The council’s graduate placement scheme is to be suspended to cut costs, despite a last-ditch attempt by some councillors to save it.The scheme has been widely praised for giving young graduates the opportunity to return to Shetland to gain work experience, leading to some being able to remain and pursue a career in their home islands. Several have set up businesses following their stint on the scheme.
Up to 12 graduates used to be taken on each year but that was cut to six from 2010/11 to save money. Head of human resources Denise Bell said this year’s posts had been advertised but no promises had been made to applicants due to uncertainty about the scheme’s future.
Council managers think it cannot be justified when many of their own staff members are in fear of losing their jobs in the drive for cuts.
At yesterday’s meeting of the Full Council, councillor Allan Wishart warned that keeping on the scheme would send out entirely the wrong message to the community and to the council workforce in particular.
To bring in six graduates would mean that the equivalent of four road workers would have to be laid off, he said. He reminded members that 440 people were already effectively on placement with the council, languishing on temporary contracts.
Councillor Jonathan Wills said suspending the scheme was a very short-sighted measure and he called for half the funding to be kept in place, rather than cutting the entire £143,000 budget.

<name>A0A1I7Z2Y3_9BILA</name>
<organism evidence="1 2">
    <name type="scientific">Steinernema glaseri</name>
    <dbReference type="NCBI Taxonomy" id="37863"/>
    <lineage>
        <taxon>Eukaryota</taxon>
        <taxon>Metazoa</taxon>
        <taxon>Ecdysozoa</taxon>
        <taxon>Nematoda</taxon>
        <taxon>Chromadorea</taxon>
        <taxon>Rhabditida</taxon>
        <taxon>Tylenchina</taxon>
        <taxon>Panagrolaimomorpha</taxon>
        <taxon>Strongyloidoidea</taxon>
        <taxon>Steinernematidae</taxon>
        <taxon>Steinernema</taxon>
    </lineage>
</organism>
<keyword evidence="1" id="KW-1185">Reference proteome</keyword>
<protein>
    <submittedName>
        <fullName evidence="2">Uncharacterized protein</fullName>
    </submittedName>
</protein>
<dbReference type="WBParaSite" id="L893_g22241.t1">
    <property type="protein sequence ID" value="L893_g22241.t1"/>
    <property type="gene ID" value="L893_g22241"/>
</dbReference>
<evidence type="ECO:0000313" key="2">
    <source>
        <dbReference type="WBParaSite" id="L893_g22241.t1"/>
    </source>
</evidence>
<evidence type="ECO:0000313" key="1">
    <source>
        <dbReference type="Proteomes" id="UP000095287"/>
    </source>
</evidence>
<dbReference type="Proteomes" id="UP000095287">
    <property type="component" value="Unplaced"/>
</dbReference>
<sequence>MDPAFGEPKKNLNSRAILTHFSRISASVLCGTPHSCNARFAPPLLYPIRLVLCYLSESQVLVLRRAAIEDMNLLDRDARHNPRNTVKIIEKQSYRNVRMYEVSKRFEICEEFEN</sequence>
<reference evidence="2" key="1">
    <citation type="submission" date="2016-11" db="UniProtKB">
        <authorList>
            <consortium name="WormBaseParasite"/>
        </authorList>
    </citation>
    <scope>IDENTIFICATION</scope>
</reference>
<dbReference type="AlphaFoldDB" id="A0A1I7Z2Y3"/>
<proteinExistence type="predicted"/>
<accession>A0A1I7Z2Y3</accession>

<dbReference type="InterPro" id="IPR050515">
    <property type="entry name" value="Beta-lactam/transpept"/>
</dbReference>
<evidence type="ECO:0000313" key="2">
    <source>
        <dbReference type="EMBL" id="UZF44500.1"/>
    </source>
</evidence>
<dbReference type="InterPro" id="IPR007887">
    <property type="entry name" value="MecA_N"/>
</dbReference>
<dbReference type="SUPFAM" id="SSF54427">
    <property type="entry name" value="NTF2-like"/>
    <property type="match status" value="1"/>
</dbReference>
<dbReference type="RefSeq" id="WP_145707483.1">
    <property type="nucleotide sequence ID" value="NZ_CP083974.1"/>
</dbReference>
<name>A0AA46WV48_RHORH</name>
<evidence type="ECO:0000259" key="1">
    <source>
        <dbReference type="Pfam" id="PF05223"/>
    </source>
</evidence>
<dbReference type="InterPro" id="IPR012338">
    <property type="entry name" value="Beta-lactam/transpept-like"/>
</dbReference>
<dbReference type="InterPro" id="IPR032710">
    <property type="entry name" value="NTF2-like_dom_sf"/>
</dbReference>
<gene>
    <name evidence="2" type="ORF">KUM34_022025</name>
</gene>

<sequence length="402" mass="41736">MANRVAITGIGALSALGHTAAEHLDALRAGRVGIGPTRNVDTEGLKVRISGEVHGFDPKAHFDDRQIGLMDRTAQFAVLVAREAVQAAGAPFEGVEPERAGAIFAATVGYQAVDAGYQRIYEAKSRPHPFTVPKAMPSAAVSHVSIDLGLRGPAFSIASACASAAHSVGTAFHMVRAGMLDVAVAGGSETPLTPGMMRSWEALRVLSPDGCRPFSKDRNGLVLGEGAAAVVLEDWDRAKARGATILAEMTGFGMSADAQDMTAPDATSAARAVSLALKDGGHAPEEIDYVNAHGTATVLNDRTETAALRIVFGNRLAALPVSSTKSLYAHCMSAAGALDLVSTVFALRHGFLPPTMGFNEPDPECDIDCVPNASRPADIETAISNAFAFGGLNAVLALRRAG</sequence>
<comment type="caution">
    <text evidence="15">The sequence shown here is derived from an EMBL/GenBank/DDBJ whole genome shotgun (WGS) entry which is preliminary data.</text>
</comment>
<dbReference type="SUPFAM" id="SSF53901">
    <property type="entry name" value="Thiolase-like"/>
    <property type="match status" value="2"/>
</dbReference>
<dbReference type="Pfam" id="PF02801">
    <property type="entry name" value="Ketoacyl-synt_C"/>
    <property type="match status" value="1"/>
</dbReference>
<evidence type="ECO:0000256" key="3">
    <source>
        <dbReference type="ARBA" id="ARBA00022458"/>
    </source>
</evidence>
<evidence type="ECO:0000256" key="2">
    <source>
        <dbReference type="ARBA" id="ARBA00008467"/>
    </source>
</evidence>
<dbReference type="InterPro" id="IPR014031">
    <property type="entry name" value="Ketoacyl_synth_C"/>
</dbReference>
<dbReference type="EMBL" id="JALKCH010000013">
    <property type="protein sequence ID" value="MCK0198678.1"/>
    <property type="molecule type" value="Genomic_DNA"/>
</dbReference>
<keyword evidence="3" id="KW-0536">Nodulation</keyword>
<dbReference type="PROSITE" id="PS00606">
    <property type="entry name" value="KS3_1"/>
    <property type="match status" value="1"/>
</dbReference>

Controversially, he suggested the funding could be taken from an £800,000 pot allocated for buying whitefish quota. Why the council was still involved in buying fishing entitlement he did not know.
He praised the graduate scheme as a very cheap way of getting very high-quality work done. It would be a false economy and a foolish move to suspend it.
He was backed by councillor George Smith but they lost the vote 15-4.
One of those on the other side of the debate was councillor Steven Coutts, himself a product of a Highlands and Islands Enterprise graduate scheme. It had probably made the difference to him being able to stay in Shetland, he said. But he could not support the scheme when the choice was having to push council employees out to make way for graduates.
Councillor Alastair Cooper believes the private sector might be persuaded to take on some of the graduates and he called for more effort to pursue that possibility.
Councillor Peter Campbell thought some of the various trusts funded by the council and Shetland Charitable Trust might be able to take graduates on.